Ireland ignored this lesson and the Boks were allowed to ease themselves into the game with six lineouts in the opening ten minutes. That was criminal. They used that platform to either maul Ireland into submission – which usually ended up with the concession of a penalty – or to launch Jean de Villiers up the middle of the field. Simple stuff. Ireland knew what was coming but were powerless on the day to do anything about it. As a direct consequence, allied with the poor weather conditions, the clear advantage that Ireland had in midfield was rendered null and void. Once the heavens opened Ireland were goosed.

I cannot recall an international pack with as many dynamic ball carriers as this South African unit, with all but Matfield and new cap Dean Stegmann used repeatedly and effectively in that role. With their scrum also in total control, Tendai Mtawarira ran amok in the loose, regularly sucking in three Irish defenders while creating space for others. No wonder he is such a crowd favourite in Natal. The key is you must make him scrummage and dampen his enthusiasm to cause havoc elsewhere. Ireland failed miserably on that front and Bismark du Plessis, Bakkies Botha, Juan Smith and Pierre Spies also took it in turn to smash into Irish bodies in broken play.

Ireland’s kicking game was also well off the mark – it was too deep and never offered any opportunities for the chasers to pressurise a dodgy looking South African back three.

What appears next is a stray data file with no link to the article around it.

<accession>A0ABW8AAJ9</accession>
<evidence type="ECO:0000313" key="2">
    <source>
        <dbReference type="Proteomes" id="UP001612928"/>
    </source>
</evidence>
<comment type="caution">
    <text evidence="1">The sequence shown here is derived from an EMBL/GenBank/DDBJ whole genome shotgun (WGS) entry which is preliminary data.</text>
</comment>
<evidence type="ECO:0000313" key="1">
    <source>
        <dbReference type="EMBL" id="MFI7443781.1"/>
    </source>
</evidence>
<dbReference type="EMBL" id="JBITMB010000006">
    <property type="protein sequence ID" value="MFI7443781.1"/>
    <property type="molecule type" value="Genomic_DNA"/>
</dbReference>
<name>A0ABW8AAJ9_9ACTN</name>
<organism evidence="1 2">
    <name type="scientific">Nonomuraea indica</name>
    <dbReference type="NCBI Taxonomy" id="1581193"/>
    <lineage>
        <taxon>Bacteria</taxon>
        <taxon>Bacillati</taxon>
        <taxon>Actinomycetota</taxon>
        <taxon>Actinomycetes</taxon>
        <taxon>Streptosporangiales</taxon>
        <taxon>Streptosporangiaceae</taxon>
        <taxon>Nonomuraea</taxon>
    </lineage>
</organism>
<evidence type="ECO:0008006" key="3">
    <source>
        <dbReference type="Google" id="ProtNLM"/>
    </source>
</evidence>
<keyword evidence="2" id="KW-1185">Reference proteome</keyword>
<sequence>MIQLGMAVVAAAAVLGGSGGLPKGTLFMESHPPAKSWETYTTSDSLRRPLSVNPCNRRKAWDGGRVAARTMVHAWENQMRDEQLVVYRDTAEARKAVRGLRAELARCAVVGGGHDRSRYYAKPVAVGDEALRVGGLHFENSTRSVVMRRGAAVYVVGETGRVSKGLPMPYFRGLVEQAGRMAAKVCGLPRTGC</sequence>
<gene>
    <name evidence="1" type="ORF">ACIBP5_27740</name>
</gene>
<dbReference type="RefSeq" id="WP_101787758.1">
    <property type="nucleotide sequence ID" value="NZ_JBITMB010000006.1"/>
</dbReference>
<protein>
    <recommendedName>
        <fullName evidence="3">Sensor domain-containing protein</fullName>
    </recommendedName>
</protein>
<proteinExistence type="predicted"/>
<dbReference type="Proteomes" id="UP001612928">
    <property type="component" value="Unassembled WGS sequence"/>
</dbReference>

Compare that with the measured kicks by the Springboks which even allowed their smaller players such as Bryan Habana and Gio Aplon to compete favourably in the air and retrieve possession.

As usual, Ireland defended bravely with some massive hits going in from the back row of Ferris, Heaslip and Wallace. Heaslip, however, has reason to question himself as to why he failed to release Luke Fitzgerald on a clear overlap in a move which would almost certainly have yielded a try under the posts and the possibility of an unlikely draw.

That decision was symptomatic of much of what Ireland did on a day that should have heralded a new beginning.

Right now the game against Samoa next Saturday has taken on even greater significance. After six consecutive defeats, Ireland just have to get back to winning ways.